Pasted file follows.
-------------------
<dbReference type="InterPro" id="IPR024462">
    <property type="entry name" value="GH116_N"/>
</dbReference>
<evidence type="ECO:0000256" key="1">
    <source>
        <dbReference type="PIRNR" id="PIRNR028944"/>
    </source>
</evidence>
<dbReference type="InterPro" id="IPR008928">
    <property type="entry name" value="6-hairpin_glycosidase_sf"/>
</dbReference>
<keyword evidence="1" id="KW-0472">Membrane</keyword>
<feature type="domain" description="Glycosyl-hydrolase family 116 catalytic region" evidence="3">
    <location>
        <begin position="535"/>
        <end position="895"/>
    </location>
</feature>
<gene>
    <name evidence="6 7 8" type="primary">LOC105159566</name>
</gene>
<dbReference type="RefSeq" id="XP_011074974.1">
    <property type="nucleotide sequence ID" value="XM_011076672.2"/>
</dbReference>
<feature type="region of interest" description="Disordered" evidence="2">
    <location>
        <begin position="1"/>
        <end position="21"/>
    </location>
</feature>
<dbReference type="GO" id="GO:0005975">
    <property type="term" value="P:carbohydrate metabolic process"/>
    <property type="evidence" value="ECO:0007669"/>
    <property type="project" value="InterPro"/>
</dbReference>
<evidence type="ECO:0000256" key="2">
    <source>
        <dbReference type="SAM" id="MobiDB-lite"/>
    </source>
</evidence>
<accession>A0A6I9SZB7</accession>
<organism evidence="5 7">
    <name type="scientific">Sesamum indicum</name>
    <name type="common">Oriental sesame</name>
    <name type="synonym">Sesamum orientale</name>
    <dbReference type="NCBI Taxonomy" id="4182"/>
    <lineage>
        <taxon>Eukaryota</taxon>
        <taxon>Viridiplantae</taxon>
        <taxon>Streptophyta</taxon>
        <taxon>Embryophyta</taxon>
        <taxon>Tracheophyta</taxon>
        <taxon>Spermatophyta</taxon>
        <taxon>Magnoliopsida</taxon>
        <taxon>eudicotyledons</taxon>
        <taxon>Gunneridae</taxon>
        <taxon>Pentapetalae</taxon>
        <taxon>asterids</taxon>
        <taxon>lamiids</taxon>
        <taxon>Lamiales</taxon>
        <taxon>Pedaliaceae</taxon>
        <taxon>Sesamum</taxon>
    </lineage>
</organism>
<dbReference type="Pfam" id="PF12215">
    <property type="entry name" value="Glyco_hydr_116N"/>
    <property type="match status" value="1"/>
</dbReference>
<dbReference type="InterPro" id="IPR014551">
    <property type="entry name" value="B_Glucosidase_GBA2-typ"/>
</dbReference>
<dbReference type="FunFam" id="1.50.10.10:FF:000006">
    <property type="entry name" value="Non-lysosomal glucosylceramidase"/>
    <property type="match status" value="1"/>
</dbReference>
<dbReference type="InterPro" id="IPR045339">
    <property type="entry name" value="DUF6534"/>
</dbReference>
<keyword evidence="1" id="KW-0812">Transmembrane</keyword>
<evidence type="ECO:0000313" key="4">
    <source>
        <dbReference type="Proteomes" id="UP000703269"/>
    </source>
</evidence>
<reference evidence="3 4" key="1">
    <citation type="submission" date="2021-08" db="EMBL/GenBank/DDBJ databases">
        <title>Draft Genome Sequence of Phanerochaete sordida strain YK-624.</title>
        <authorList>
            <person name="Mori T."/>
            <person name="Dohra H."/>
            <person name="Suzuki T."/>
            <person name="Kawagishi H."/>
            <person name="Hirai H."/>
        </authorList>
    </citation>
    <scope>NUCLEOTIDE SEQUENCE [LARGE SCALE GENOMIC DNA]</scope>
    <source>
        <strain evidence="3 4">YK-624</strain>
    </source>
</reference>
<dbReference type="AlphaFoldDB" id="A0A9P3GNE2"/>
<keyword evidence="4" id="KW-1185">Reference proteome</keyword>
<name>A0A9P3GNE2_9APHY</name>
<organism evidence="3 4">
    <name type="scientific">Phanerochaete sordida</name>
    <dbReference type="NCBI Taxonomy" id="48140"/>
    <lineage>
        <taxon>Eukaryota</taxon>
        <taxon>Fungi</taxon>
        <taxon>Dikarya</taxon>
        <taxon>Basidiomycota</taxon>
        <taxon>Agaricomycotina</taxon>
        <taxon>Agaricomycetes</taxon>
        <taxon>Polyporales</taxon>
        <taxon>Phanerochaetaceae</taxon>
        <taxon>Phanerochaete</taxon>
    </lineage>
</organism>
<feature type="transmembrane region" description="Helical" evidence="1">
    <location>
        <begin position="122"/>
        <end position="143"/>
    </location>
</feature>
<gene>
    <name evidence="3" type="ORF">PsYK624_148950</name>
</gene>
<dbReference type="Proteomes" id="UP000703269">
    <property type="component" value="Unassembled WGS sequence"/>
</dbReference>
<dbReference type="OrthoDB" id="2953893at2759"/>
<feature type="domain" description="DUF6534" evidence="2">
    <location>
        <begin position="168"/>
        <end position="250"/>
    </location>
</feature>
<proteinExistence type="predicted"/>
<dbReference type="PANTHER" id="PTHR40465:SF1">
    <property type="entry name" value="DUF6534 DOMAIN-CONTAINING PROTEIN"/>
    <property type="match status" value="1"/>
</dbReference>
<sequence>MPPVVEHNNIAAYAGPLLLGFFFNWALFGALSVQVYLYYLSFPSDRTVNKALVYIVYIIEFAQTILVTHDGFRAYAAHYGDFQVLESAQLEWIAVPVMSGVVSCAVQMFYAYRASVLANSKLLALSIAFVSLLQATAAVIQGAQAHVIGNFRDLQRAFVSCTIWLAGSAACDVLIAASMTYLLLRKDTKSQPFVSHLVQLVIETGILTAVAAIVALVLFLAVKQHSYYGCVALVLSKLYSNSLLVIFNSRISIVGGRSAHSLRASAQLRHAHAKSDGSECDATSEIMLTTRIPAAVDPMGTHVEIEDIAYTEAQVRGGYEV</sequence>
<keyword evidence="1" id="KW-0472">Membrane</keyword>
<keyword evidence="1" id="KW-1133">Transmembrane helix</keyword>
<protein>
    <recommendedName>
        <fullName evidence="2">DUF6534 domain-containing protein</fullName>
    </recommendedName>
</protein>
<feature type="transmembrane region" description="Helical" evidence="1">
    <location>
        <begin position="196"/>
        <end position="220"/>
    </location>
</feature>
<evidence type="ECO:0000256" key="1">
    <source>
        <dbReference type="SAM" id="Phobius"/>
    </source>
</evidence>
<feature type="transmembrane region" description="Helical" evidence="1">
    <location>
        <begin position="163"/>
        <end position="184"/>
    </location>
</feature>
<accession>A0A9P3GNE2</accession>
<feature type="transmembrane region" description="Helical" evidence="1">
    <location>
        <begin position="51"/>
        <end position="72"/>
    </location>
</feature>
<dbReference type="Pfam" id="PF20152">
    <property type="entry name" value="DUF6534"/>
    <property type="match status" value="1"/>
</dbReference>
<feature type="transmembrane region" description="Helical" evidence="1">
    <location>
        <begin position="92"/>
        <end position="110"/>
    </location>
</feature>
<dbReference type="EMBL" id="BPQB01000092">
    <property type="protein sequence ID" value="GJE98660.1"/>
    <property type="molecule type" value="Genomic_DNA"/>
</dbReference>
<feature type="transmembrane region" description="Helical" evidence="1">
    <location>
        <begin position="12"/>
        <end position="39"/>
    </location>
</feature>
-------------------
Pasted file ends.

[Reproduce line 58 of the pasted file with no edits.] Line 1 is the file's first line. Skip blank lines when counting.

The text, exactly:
        <taxon>asterids</taxon>